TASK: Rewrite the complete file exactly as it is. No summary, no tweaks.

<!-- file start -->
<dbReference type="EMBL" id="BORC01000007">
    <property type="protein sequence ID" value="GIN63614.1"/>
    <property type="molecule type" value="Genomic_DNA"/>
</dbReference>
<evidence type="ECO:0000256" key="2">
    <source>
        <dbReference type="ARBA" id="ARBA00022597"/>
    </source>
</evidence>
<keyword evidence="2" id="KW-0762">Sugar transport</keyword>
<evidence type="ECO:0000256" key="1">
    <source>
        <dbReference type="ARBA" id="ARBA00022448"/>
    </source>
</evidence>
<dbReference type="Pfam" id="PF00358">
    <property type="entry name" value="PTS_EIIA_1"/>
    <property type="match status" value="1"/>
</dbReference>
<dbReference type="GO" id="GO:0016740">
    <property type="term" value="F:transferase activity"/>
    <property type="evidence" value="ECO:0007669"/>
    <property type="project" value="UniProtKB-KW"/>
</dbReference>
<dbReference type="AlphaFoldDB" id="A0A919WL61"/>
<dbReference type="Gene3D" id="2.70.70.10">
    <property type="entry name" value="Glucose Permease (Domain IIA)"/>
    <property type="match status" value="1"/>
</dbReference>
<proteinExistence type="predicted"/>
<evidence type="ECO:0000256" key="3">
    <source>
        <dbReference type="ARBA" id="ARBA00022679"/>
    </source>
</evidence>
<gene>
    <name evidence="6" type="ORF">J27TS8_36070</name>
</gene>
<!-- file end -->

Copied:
<dbReference type="EMBL" id="BORC01000007">
    <property type="protein sequence ID" value="GIN63614.1"/>
    <property type="molecule type" value="Genomic_DNA"/>
</dbReference>
<evidence type="ECO:0000256" key="2">
    <source>
        <dbReference type="ARBA" id="ARBA00022597"/>
    </source>
</evidence>
<keyword evidence="2" id="KW-0762">Sugar transport</keyword>
<evidence type="ECO:0000256" key="1">
    <source>
        <dbReference type="ARBA" id="ARBA00022448"/>
    </source>
</evidence>
<dbReference type="Pfam" id="PF00358">
    <property type="entry name" value="PTS_EIIA_1"/>
    <property type="match status" value="1"/>
</dbReference>
<dbReference type="GO" id="GO:0016740">
    <property type="term" value="F:transferase activity"/>
    <property type="evidence" value="ECO:0007669"/>
    <property type="project" value="UniProtKB-KW"/>
</dbReference>
<dbReference type="AlphaFoldDB" id="A0A919WL61"/>
<dbReference type="Gene3D" id="2.70.70.10">
    <property type="entry name" value="Glucose Permease (Domain IIA)"/>
    <property type="match status" value="1"/>
</dbReference>
<proteinExistence type="predicted"/>
<evidence type="ECO:0000256" key="3">
    <source>
        <dbReference type="ARBA" id="ARBA00022679"/>
    </source>
</evidence>
<gene>
    <name evidence="6" type="ORF">J27TS8_36070</name>
</gene>